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# Order in a random set of alphabet letters

## Question

Suppose you wrote all the letters to the alphabet down in a random sequence. What is the probability that you write down at least 5 letters in proper alphabetical order?

For clarity (hopefully): for a letter to be in proper alphabetical order, the letter does not have to be moved or switched to the left past another letter in the given list. When deciding how many letters in a given random list are in order note that Letters need not be in adjacent order A,B,C,D,...) to be in proper alphabetical order. See examples below for more clarity.

Examples:

A L C E H. .... 4 letters are in proper alphabetical order (by dropping L)

ZYXWU ..... 1 letter is in proper letter order, pick one

HDAZV ........ 2 letters are in proper letter order, AZ for example

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N Number of permutations of length 26 with longest subsequence of length N

1 1
2 18367353072151 OEIS A001453
3 32159889269079495426 OEIS A001454
4 73852382382545858737126 OEIS A001455

The total, 73884542290182291314704, subtracted from 26!, 403291461126605635584000000, then divided by 26!
equals 0.99981679616502718947142164987304, which is the probability that 5 letters in proper alphabetical order will occur if that alphabet is written down in a random sequence.
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Let pi be the probability that exactly i letters are ordered.
The answer is 1 - Sumi=1,4 (pi).
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Let

pi be the probability that exactly i letters are ordered.

The answer is 1 - Sumi=1,4 (pi).

Lol
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OK so I guess that approach is not helpful then ...

I love puzzles of this type because when you see the solution it usually leads to ... .

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This problem reminds me of another unsolvable BMAD puzzle involving the task of sorting DVDs using insertion sort.

I think back then, Yoruichi-San, pointed us to a Wikipedia article that showed how to calculate an upper bound.

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This problem reminds me of another unsolvable BMAD puzzle involving the task of sorting DVDs using insertion sort.

I think back then, Yoruichi-San, pointed us to a Wikipedia article that showed how to calculate an upper bound.

Here it is: https://en.m.wikipedia.org/wiki/Erdős–Szekeres_theorem

Surprisingly, I think this might hold the key to this question.

The theorem says that, for any given r and s, any sequence of at least (r-1)(s-1)+1 orderable elements has an ascending subsequence of length r or a descending subsequence of length s. In our case, we have 26 orderable elements, which suggests that every string contains an ascending or descending subsequence of length 6. Symmetry tells us that the probability of just an ascending subsequence of length 6 is at least 50%.

Edited by gavinksong
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This problem reminds me of another unsolvable BMAD puzzle involving the task of sorting DVDs using insertion sort.

I think back then, Yoruichi-San, pointed us to a Wikipedia article that showed how to calculate an upper bound.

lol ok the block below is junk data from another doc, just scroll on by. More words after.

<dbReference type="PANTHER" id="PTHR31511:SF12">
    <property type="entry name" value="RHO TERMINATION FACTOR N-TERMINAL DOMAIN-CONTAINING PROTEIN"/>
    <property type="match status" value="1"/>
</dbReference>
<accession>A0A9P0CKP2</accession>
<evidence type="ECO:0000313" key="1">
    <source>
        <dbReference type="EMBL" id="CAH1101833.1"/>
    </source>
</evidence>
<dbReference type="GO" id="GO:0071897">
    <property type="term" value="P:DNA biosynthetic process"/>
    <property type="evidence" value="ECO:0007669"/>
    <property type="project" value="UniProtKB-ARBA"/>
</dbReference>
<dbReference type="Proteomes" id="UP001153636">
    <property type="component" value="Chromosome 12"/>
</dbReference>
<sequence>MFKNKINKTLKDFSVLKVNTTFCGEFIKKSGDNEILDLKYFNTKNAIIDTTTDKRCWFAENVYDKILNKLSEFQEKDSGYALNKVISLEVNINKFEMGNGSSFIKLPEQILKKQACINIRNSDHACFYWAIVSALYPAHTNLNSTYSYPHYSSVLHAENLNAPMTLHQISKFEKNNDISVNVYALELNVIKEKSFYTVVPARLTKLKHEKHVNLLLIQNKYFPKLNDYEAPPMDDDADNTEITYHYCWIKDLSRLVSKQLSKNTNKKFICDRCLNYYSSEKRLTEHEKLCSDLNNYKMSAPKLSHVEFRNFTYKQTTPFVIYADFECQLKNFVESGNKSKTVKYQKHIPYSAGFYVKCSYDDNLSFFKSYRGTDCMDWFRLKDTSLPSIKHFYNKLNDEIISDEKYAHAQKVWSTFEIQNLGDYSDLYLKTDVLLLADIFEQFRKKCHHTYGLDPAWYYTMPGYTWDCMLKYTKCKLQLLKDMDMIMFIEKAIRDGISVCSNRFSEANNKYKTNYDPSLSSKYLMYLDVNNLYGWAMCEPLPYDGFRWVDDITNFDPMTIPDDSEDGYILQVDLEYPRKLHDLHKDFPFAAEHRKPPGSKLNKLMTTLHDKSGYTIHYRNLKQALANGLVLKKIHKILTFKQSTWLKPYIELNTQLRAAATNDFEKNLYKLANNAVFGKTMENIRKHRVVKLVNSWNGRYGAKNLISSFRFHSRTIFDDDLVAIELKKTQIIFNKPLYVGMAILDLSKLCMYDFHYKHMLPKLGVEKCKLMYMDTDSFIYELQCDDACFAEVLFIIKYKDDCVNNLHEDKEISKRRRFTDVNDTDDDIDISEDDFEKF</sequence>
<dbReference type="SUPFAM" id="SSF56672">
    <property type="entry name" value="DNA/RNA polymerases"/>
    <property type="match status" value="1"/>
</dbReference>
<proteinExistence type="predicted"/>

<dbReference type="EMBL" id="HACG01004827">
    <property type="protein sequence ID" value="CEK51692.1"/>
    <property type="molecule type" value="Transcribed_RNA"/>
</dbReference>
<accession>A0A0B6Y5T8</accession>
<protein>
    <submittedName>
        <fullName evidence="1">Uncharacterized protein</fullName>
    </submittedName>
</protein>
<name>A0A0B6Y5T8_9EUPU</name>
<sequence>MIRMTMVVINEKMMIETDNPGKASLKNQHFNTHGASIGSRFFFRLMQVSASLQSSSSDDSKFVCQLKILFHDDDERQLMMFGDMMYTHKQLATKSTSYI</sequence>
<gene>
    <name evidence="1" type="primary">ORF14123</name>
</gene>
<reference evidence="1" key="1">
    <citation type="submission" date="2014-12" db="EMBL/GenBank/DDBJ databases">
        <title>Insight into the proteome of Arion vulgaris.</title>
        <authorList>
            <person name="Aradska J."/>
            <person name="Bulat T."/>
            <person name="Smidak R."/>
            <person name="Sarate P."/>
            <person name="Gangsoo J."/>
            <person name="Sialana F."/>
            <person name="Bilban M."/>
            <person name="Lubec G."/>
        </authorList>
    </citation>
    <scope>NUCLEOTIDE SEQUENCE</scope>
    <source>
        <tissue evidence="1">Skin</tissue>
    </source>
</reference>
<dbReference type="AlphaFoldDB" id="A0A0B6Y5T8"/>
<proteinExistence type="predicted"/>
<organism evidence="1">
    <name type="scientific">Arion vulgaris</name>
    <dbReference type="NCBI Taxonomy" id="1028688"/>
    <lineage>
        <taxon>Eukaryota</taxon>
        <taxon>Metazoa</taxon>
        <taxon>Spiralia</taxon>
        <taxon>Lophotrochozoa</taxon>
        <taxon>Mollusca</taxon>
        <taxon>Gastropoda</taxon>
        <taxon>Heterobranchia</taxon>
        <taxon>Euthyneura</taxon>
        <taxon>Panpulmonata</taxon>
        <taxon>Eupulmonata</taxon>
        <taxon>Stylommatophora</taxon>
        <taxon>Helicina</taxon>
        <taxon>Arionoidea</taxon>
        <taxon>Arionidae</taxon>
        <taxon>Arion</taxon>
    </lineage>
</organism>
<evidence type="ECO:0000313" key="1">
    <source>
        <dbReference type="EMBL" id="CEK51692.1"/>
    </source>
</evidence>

Here it is: https://en.m.wikipedia.org/wiki/Erdős–Szekeres_theorem

Surprisingly, I think this might hold the key to this question.

The theorem says that, for any given r and s, any sequence of at least (r-1)(s-1)+1 orderable elements has an ascending subsequence of length r or a descending subsequence of length s. In our case, we have 26 orderable elements, which suggests that every string contains an ascending or descending subsequence of length 6. Symmetry tells us that the probability of just an ascending subsequence of length 6 is at least 50%.

You could be right in that the theorem holds a key, but I am unsure on how to apply such for this problem.  As to symmetry, it may apply to the number of ascending versus the number of descending subsequences, but not to the length of subsequences alone.

Where the maximum length of a subsequence is 1, the count is 1.

Where the maximum length of a subsequence is 2, the count is equal to the 26th Catalan number - 1, which, if I factored and calculated correctly, is 18,367,353,072,151.

(Probability for a length of at least 3 would then be (26! - 18367353072152) / 26!.

Where the maximum length is 25, the count is equal to 25^2, or 625. (Probability = (625+1) / 26!)

Where the maximum length of a subsequence is 26, the count is 1.  (Probability = 1 / 26!)

I do not, as yet, know the answer for the maximum length of a subsequence of 5.

Edited by DejMar
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Within the spoiler of my prior post, when I give the counts for the maximum length of a subsequence they are for that length and do not include the counts for lengths smaller. To be correct, each count should include the counts of the lesser length, but as indicated many, as yet, are unknown.

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N Number of permutations of length 26 with longest subsequence of length N

1 1

2 18367353072151 OEIS A001453

3 32159889269079495426 OEIS A001454

4 73852382382545858737126 OEIS A001455

The total, 73884542290182291314704, subtracted from 26!, 403291461126605635584000000, then divided by 26!

equals 0.99981679616502718947142164987304, which is the probability that 5 letters in proper alphabetical order will occur if that alphabet is written down in a random sequence.

Good job.

I guess bonanova's first thought was right.

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guess they were.  Alas, straightforward intuition wins again.

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